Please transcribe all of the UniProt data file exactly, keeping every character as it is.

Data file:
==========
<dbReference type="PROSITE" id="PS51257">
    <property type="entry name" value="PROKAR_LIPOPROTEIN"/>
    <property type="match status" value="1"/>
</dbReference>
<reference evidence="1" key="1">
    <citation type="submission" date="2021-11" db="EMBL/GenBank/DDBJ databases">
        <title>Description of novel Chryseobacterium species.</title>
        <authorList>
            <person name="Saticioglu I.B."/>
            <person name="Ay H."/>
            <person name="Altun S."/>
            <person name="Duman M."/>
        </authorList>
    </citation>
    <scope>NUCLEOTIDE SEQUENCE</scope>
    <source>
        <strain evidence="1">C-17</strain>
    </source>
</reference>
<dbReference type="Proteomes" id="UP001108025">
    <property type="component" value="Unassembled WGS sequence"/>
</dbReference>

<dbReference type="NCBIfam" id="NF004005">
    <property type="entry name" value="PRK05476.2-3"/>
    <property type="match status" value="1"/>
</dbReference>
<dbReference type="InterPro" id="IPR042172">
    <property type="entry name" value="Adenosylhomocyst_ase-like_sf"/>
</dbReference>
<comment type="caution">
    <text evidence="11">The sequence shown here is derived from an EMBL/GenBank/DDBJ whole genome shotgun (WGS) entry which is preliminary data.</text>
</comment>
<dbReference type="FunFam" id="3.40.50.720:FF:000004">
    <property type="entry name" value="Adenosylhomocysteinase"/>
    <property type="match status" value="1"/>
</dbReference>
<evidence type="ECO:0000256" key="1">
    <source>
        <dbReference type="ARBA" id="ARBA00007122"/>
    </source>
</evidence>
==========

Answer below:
<dbReference type="PROSITE" id="PS51257">
    <property type="entry name" value="PROKAR_LIPOPROTEIN"/>
    <property type="match status" value="1"/>
</dbReference>
<reference evidence="1" key="1">
    <citation type="submission" date="2021-11" db="EMBL/GenBank/DDBJ databases">
        <title>Description of novel Chryseobacterium species.</title>
        <authorList>
            <person name="Saticioglu I.B."/>
            <person name="Ay H."/>
            <person name="Altun S."/>
            <person name="Duman M."/>
        </authorList>
    </citation>
    <scope>NUCLEOTIDE SEQUENCE</scope>
    <source>
        <strain evidence="1">C-17</strain>
    </source>
</reference>
<dbReference type="Proteomes" id="UP001108025">
    <property type="component" value="Unassembled WGS sequence"/>
</dbReference>

<dbReference type="NCBIfam" id="NF004005">
    <property type="entry name" value="PRK05476.2-3"/>
    <property type="match status" value="1"/>
</dbReference>
<dbReference type="InterPro" id="IPR042172">
    <property type="entry name" value="Adenosylhomocyst_ase-like_sf"/>
</dbReference>
<comment type="caution">
    <text evidence="11">The sequence shown here is derived from an EMBL/GenBank/DDBJ whole genome shotgun (WGS) entry which is preliminary data.</text>
</comment>
<dbReference type="FunFam" id="3.40.50.720:FF:000004">
    <property type="entry name" value="Adenosylhomocysteinase"/>
    <property type="match status" value="1"/>
</dbReference>
<evidence type="ECO:0000256" key="1">
    <source>
        <dbReference type="ARBA" id="ARBA00007122"/>
    </source>
</evidence>